The Earth, like other planets and moons, is exposed to the risk of impacts by celestial bodies, e.g., asteroids that are on a collision course and may hit the Earth’s surface. Because of the involved great masses and extremely high collision velocities, such an event can have enormous destructive power.
In order to prevent a collision, the approaching asteroid could timely be redirected to a slightly different orbit by the impact of a spacecraft which functions as a kinetic impactor. The hypervelocity-impact laboratories of Fraunhofer EMI are experimentally investigating the achievable change in momentum for asteroids based on their structure and composition. On the basis of these results, such a protective measure can be designed.
A promising method for the deflection of celestial bodies from a collision course with Earth is the transfer of momentum through a kinetic impactor. A spacecraft, designed as a kinetic impactor, possesses a momentum determined by its mass m and speed v. However, at hypervelocity impact, the momentum transfer will be larger: Beside the spacecraft’s momentum, additional momentum transfer is achieved through ejection of material from the celestial body’s surface in opposite direction to the impact direction. This ejected mass creates a recoil (upper figure), which contributes an additional component to the momentum. This component can be strikingly larger than the pure momentum transfer created by the impactor, especially when the impacted material is brittle rock. This effect is called momentum enhancement.
Laboratory tests at Fraunhofer EMI further examine this effect on a small scale, where a spacecraft functioning as a kinetic impactor hits an asteroid-like surface. Here, the spacecraft is represented by a compact “projectile” made from aluminum. In the laboratory tests, different materials with asteroid-like properties, consisting, for example, of dense quartzite, porous sandstone or highly porous cellular concrete, are placed on a ballistic pendulum to measure the momentum transfer and are impacted with millimeter-sized aluminum projectiles. With porosities between 3 percent and about 90 percent, the selected rocks should cover a wide spectrum of asteroid-like materials and their behavior under impact conditions. Impact velocities of up to 9.5 kilometers per second can be reached with the Space Gun, one of the fastest gun accelerators for millimeter-sized projectiles worldwide, at Fraunhofer EMI.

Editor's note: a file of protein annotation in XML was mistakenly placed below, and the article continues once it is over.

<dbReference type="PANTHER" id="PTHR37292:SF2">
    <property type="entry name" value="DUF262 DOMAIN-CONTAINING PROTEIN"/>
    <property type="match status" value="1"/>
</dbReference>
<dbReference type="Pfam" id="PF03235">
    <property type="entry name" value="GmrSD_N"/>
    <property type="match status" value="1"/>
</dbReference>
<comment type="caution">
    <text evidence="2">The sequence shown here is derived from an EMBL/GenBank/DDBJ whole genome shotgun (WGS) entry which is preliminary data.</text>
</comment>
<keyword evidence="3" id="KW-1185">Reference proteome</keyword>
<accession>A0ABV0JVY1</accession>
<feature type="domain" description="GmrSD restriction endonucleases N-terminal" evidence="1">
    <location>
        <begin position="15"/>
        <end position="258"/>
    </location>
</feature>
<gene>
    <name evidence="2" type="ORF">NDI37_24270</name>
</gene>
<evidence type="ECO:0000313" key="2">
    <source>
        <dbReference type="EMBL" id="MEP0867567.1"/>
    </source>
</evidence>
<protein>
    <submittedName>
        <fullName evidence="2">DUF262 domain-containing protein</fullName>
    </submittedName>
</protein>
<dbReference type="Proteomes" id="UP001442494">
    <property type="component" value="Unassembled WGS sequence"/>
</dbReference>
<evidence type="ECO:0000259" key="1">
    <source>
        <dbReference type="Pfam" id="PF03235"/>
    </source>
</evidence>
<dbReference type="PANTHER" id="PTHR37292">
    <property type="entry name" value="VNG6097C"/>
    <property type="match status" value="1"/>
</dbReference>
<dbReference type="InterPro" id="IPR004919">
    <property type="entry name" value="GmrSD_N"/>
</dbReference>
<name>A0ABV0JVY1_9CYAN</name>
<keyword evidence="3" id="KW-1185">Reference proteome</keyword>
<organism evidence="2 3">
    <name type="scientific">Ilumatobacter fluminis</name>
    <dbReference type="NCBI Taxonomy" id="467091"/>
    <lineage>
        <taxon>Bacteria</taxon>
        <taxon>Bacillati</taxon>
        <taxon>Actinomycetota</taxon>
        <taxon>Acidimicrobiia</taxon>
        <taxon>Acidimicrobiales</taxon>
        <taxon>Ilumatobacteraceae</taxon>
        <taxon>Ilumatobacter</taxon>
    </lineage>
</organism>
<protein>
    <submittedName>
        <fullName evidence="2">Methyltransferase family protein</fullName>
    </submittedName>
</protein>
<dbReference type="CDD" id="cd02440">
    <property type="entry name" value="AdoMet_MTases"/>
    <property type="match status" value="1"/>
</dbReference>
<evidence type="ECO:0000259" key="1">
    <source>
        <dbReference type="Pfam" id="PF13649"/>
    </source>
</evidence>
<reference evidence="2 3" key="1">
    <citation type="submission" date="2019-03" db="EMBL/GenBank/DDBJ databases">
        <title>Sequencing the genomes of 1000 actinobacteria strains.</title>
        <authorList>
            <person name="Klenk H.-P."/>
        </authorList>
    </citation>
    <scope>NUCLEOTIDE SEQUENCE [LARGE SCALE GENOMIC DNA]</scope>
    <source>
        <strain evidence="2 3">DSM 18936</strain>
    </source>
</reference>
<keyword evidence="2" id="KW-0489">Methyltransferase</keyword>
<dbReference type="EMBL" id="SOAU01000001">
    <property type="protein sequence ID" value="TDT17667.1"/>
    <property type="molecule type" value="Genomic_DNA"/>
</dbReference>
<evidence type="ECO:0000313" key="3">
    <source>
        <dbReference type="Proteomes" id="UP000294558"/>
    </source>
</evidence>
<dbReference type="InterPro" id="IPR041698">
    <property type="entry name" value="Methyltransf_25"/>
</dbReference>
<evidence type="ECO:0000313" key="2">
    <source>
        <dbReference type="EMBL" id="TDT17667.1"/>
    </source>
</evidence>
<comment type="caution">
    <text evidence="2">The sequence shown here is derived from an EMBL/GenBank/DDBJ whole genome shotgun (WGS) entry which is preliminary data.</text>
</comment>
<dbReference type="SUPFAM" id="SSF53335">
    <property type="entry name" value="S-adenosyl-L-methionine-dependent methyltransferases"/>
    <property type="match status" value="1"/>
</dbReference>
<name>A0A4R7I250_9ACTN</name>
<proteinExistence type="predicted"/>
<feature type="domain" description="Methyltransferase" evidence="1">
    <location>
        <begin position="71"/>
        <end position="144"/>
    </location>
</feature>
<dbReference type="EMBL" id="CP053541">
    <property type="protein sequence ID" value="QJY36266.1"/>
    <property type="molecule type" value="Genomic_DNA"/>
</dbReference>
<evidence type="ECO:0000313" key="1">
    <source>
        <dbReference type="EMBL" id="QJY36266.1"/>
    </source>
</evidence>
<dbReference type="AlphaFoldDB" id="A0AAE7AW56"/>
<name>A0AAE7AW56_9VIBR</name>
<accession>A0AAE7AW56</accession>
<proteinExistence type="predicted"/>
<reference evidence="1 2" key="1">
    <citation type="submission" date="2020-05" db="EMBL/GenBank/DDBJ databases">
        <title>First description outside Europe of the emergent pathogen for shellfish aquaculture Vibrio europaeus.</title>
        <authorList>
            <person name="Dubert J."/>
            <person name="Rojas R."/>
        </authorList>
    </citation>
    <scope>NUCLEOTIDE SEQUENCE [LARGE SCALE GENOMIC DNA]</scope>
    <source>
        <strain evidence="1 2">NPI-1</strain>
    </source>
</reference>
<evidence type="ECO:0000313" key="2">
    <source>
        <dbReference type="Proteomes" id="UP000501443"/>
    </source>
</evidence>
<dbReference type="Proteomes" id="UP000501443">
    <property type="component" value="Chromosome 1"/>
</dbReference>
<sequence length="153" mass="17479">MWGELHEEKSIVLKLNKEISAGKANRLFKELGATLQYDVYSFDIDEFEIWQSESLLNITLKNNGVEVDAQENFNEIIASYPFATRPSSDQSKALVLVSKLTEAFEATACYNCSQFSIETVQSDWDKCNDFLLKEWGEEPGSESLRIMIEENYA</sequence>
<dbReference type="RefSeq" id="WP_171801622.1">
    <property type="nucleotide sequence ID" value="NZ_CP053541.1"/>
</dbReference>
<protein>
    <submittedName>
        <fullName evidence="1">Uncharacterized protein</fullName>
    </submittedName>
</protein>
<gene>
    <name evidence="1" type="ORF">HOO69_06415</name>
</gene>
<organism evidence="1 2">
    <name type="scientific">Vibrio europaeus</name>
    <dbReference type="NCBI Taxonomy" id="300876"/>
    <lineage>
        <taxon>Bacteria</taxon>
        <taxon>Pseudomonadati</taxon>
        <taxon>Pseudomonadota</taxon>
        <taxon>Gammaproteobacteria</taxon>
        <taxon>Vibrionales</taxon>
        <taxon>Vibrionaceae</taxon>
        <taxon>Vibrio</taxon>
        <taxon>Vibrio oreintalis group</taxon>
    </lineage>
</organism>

Such high impact velocities are required to come close to the targeted collision svelocity in case of a real kinetic impactor mission. For the quantitative measurement of the momentum transfer, the swing of the pendulum is being recorded with the help of high-speed video cameras and laser interferometers. The first impact tests with velocities of up to seven kilometers per second recorded a momentum enhancement of up to a factor of four. It was also observed that the higher the porosity of the asteroids was, the lower the momentum enhancement. Furthermore, the results show that the momentum enhancement factor typically increases as a function of velocity except for the highly porous cellular concrete. Regarding this material, it was observed that from a limited velocity onwards, a further increase in impact velocity did not lead to further increase in the momentum enhancement factor. These initial findings are currently being refined and thoroughly analyzed.
Based on the experimental evidence, the effect of momentum transfer should be especially efficient for dense, heavy celestial bodies. Due to the large mass differences between an asteroid and an artificial kinetic impactor, asteroids can only be deflected by a few centimeters per second at most from their original orbits. This must happen early enough to deflect the asteroid’s orbit significantly to avoid collision with Earth. The big challenge here is that a large part of asteroids consists of piles of rocks, so-called rubble piles, which are loosely held together by their weak gravitational force. In contrast to a compact solid, it is expected that rubble piles are dispersed through an impact, and due to that, the momentum transfer mechanism is less efficient as for a solid and needs to be described in a completely different way. To this purpose, respective tests are currently planned.
The scientific research regarding momentum transfer is part of the project “NEOShield – Preparing to Protect the Planet”, which is funded by the EU in the Seventh Framework Programme and is being coordinated by Prof. Dr. Alan Harris from the DLR Institute of Planetary Research. Here, scientists from Germany, France, Great Britain, Ireland, Spain, the US, Russia and Switzerland are working on solutions which can save the Earth from Earth-crossing asteroids, in cooperation with European aerospace corporations. Until mid-2015, a satellite mission to deflect asteroids via a kinetic impactor will be designed which is based on the impact research performed at Fraunhofer EMI.